Steel plates are available as thin steel and thick steel plates. Thin steel are for medium to long run printing while thick steel are for extra long runs. Steel plates life expectancy is 700,000 to 1,000,000 or more imprints. Etching of both steel plates require specialized equipment.
The printing plates depth will vary, between .0006″ to .0017″. The most common etch depths range from .001″ to .0012″ (24 to 28 microns). Things that affect ink lay down are the plate type, etch depth, shape and the hardness of the silicone pad.
The ink is what marks or decorates the part. Each type of substrate requires a specific type of printing ink. For example, silicone ink will only adhere to silicone rubber. Metal ink will adhere to metal products. Thus, knowing the ink chemical composition is the key to successfully printing on to a part.
There are solvent based inks and ultra violet (UV) inks.
Solvent based printing ink requires mixing the ink with ink additives before printing. This is because the inks are solvent based. Examples of additives are hardener (catalyst), solvent, and adhesion promoters. Some solvent inks are one component inks while others are two component inks. One component printing inks doe not require a hardener for printing. Two component inks need a hardener for printing. Two component inks have a short pot life. Pot life in layman language is the useful life of mixed ink. This is different from shelf life. Life of an unopened ink.
UV pad printing inks cure using ultra violet light. The UV ink advantages are very fast curing time, long pot file, and forgiving. You can wipe the UV ink off the part easily. This is good for correcting errors.
Pad printing inks must have excellent release characteristics from the silicone pad. This is what enables the ink to transfer from the silicone printing pad onto the part.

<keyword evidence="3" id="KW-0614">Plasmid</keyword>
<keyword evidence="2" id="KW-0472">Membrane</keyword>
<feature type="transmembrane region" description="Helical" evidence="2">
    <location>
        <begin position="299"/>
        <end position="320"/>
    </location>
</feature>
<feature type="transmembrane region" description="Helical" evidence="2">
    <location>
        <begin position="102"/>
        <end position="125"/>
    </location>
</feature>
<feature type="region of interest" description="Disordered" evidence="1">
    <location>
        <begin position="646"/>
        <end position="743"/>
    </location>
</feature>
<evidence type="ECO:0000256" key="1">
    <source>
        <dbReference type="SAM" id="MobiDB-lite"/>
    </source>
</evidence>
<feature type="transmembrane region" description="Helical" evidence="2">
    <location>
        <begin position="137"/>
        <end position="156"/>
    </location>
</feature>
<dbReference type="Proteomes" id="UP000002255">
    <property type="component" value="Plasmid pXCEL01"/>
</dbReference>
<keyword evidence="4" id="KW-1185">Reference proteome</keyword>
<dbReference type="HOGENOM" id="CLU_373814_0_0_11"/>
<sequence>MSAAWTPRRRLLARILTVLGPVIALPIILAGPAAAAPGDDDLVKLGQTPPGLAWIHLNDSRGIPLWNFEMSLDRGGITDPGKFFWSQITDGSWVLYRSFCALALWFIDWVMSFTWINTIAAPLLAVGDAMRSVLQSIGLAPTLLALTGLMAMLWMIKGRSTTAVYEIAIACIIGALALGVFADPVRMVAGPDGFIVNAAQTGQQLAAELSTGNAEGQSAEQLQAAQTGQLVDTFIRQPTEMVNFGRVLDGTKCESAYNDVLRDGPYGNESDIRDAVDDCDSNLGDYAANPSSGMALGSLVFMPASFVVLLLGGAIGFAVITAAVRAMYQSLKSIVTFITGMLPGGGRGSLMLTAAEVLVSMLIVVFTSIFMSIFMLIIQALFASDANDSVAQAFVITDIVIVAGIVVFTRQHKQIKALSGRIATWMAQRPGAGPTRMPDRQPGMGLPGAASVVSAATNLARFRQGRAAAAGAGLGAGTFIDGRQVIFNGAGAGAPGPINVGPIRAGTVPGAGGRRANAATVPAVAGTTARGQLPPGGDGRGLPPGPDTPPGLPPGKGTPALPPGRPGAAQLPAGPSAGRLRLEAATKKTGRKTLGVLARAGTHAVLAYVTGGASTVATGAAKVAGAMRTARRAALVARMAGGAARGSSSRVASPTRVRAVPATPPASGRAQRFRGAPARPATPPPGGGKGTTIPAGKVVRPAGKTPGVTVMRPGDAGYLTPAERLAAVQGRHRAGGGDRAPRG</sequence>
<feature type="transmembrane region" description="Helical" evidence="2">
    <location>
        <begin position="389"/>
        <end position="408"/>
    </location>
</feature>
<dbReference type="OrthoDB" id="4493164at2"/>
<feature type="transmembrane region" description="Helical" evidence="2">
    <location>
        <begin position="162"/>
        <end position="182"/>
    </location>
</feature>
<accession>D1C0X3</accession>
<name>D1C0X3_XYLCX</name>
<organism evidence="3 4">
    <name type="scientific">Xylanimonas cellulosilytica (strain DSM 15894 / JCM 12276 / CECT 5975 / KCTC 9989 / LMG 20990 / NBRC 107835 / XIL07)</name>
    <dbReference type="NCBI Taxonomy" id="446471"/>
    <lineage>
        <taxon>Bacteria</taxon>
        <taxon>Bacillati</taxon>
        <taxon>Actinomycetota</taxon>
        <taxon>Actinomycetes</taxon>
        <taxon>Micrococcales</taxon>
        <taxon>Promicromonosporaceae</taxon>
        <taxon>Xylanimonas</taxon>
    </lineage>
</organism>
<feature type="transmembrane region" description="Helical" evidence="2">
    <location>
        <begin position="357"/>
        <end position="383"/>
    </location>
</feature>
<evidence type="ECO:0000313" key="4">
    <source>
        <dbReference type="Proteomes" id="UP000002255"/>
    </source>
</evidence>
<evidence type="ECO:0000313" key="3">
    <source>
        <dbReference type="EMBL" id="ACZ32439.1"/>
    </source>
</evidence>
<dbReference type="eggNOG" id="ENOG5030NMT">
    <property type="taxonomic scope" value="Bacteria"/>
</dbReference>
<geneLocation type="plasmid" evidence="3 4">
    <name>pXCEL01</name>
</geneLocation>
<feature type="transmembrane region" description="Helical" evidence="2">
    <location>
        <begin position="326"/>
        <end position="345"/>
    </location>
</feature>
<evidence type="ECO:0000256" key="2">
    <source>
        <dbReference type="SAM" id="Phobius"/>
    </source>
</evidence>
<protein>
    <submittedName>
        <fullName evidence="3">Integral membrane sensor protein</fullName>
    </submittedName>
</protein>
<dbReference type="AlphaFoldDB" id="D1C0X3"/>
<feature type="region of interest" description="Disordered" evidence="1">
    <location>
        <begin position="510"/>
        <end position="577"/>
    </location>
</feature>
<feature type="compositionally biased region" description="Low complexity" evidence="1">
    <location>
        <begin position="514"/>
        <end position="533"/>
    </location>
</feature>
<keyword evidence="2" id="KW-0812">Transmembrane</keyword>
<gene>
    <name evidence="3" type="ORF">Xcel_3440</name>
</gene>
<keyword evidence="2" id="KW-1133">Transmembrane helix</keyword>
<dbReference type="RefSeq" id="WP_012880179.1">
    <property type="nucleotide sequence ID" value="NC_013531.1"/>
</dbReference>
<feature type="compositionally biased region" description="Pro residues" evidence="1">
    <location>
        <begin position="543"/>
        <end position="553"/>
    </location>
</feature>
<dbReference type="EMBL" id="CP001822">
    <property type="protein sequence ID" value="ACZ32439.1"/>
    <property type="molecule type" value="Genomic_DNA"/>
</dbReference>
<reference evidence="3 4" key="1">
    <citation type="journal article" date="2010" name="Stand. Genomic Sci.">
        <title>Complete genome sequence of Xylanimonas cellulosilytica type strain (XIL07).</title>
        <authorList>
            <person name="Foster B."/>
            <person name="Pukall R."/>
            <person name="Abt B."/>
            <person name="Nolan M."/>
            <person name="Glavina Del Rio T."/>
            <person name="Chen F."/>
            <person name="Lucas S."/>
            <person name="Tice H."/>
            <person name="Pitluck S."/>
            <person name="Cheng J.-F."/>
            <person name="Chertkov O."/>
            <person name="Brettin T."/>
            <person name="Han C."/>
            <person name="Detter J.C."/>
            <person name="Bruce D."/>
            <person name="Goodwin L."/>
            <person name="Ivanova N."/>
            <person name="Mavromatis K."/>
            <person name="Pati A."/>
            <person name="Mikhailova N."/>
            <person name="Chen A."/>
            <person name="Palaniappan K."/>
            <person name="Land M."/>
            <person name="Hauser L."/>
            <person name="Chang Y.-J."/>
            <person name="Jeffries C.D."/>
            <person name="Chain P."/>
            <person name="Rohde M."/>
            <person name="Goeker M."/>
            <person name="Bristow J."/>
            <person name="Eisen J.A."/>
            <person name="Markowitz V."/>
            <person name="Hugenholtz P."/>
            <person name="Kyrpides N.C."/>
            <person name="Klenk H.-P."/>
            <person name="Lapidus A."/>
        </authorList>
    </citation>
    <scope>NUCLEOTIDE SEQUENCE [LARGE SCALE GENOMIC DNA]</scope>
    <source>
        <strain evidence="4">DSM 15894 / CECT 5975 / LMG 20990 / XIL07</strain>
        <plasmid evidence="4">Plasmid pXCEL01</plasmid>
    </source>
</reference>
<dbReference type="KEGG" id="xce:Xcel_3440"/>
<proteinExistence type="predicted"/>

Ink adhesive tendency to the substrate must be stronger than the adhesion of the ink to the silicone pad. This is what enables the ink to transfer from the pad to the substrate (part). As a result, it is important to select the right solvent for printing.
Tampografia (pad printing) solvents
Solvents aid in transfer of the ink film onto the part. There are fast, medium and slow solvents. The speeds depict the rate of evaporation.
A fast evaporating solvent will dry in the etch. This will interfere with the silicone pad picking up the ink. If the solvent is too slow , the ink becomes tacky on the plate and the silicone printing pad. This will result in poor and inconsistent imprints.
Knowing solvent speeds enables printers to adjust printing inks drying characteristics. This will result to excellent prints.
Solvents also play a key role in creating and maintaining ink viscosity. It is important to maintain perfect viscosity during the printing process. Too much solvent will create opacity problems. Insufficient solvent may create static issues.
Things that affect pad printing
Climatic conditions will affect how printing ink dries. Open inkwell machines are prone to climatic conditions. Very dry conditions will cause the solvent to evaporate very fast. High humidity will lead to slow solvent evaporation. It is important to be aware of the impact of climatic conditions to pad printing. To solve these problems alter the solvent to achieve the ideal printing viscosity.
The Pad Printing Process
Now that have a grasp of the printing components, we can now cover the pad printing process.
- Home position – the ink cup containing printing ink sits over the artwork. At this position the cup is covering the image and filling it with ink. For open ink well machines, a doctoring blade acts as the cup. The blade moves from the ink well forward to flood the image with ink. Then backwards to remove excess ink.
- The ink cup moves back from the etched artwork area. This takes the all excess ink and exposes the etched image. Note that the image has ink. Exposing the ink makes it tacky. This is how the ink adheres to the transfer silicone pad and later to the substrate.
- The transfer pad moves downwards and presses onto the printing plate.
- The silicone printing pad lifts up. Then the tacky ink film gets picked up by the pad.
- The pad moves forward and so does the cup. The ink cup moves back to the home position to cover the etched artwork area on the printing plate. The imaged gets fill with ink. This preparation is for the next cycle.
- The printing pad compresses down onto the part, transferring the ink layer. Then, it lifts off the object and returns to the home position, thus completing one print cycle.